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Moses v. Gardner

United States District Court, W.D. Tennessee

October 28, 2014

PAMELA J. MOSES, Plaintiffs,
v.
PHYLLIS GARDNER, Defendant.

ORDER ADOPTING REPORT AND RECOMMENDATION OF MAGISTRATE JUDGE FOR DISMISSAL, ORDER DENYING MOTION TO AMEND AS MOOT, ORDER DENYING MOTION FOR RECUSAL AS MOOT, AND ORDER CERTIFYING APPEAL NOT TAKEN IN GOOD FAITH

JAMES D. TODD, District Judge.

On October 9, 2014, Magistrate Judge Diane K. Vescovo issued a report and recommendation [DE# 9] that the pro se complaint that was filed in this matter be dismissed for failure to state a claim upon which relief can be granted because the claims against Defendant Judge Phyllis Gardner are barred by the doctrine of judicial immunity. In response, Plaintiff has filed a motion to amend the complaint to reaffirm her allegations against Defendant Gardner and to include various new defendants in her lawsuit [DE# 10], a motion asking that her lawsuit be transferred to a different magistrate judge [DE# 11], and objections to the report and recommendation [DE# 12].

Having carefully reviewed the record and the controlling case law, the court agrees with the Magistrate Judge's recommendation. As noted by Magistrate Judge Vescovo, judges6> are entitled to absolute immunity for acts taken in their judicial capacity, as in the present case. See Mireles v. Waco , 502 U.S. 9, 12 (1991)(per curiam). To the extent that Plaintiff seeks to clarify her allegations against Defendant in her proposed amended complaint to withstand sua sponte dismissal, that attempt fails. The actions of Defendant Gardner as alleged in the original complaint and in the proposed amended complaint were clearly taken in Defendant's judicial capacity.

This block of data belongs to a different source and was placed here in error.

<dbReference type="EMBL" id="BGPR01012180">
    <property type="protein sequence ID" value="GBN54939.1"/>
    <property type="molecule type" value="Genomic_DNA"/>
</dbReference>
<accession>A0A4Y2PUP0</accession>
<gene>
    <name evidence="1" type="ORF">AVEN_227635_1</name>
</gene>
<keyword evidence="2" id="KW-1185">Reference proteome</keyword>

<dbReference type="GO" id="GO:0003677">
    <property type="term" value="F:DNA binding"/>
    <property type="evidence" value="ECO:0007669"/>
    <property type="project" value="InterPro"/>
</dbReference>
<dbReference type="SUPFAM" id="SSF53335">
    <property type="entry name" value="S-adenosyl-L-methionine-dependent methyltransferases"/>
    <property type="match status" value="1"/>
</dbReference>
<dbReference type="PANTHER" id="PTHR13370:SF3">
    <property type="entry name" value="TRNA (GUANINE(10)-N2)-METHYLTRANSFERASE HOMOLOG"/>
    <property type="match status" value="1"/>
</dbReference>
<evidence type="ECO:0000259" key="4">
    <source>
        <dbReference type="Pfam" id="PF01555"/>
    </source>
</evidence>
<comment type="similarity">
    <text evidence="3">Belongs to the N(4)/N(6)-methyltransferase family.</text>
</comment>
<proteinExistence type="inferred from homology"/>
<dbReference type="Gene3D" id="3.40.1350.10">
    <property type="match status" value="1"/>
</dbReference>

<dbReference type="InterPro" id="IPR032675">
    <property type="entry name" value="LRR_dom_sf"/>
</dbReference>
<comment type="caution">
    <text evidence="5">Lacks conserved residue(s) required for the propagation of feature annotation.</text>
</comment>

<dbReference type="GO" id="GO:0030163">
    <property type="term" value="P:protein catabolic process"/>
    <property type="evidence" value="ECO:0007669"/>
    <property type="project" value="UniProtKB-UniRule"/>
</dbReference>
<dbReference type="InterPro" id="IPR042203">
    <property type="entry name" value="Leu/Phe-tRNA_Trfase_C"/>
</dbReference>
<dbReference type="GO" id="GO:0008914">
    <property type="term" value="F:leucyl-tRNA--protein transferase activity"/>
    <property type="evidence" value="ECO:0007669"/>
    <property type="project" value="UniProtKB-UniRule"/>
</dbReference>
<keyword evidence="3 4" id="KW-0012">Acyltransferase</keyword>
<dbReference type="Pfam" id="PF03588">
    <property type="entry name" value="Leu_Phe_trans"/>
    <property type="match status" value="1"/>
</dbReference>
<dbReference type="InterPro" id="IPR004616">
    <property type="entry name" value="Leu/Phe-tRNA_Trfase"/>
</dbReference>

Because the Magistrate Judge thoroughly explained her decision and because an issuance of a more detailed written opinion would be unnecessarily duplicative and would not enhance this court's jurisprudence, the court ADOPTS the report and recommendation for the reasons set forth by Magistrate Judge Vescovo, and the case is hereby DISMISSED. Accordingly, Plaintiff's motion to amend the complaint is DENIED as moot.[1] Plaintiff's motion to for reassignment or recusal of Magistrate Judge Vescovo is also DENIED as moot.

The court must also consider whether Plaintiff should be allowed to appeal this decision in forma pauperis, should she seek to do so. Pursuant to the Federal Rules of Appellate Procedure, a non-prisoner desiring to proceed on appeal in forma pauperis must obtain pauper status under Fed. R. App. P. 24(a). See Callihan v. Schneider , 178 F.3d 800, 803-04 (6th Cir. 1999). Rule 24(a)(3) provides that if a party was permitted to proceed in forma pauperis in the district court, she may also proceed on appeal in forma pauperis without further authorization unless the district court "certifies that the appeal is not taken in good faith or finds that the party is not otherwise entitled to proceed in forma pauperis." If the district court denies pauper status, the party may file a motion to proceed in forma pauperis in the Court of Appeals. Fed. R. App. P. 24(a)(4)-(5).

The good faith standard is an objective one. Coppedge v. United States , 369 U.S. 438, 445 (1962). The test for whether an appeal is taken in good faith is whether the litigant seeks appellate review of any issue that is not frivolous. Id . It would be inconsistent for a district court to determine that a complaint should be dismissed prior to service on the defendants, but has sufficient merit to support an appeal in forma pauperis. See Williams v. Kullman , 722 F.2d 1048, 1050 n.1 (2d Cir. 1983). The same considerations that lead the court to dismiss this case for failure to state a claim also compel the conclusion that an appeal would not be taken in good faith.

It is CERTIFIED, pursuant to Fed. R. App. P. 24(a), that any appeal in this matter by Plaintiff is not taken in good faith. Leave to proceed on appeal in forma pauperis is, therefore, DENIED. Accordingly, if Plaintiff files a notice of appeal, she must also pay the full appellate filing fee or file a motion to proceed in forma pauperis and supporting affidavit in the Sixth Circuit Court of Appeals within thirty (30) days.[2]

IT IS SO ORDERED.


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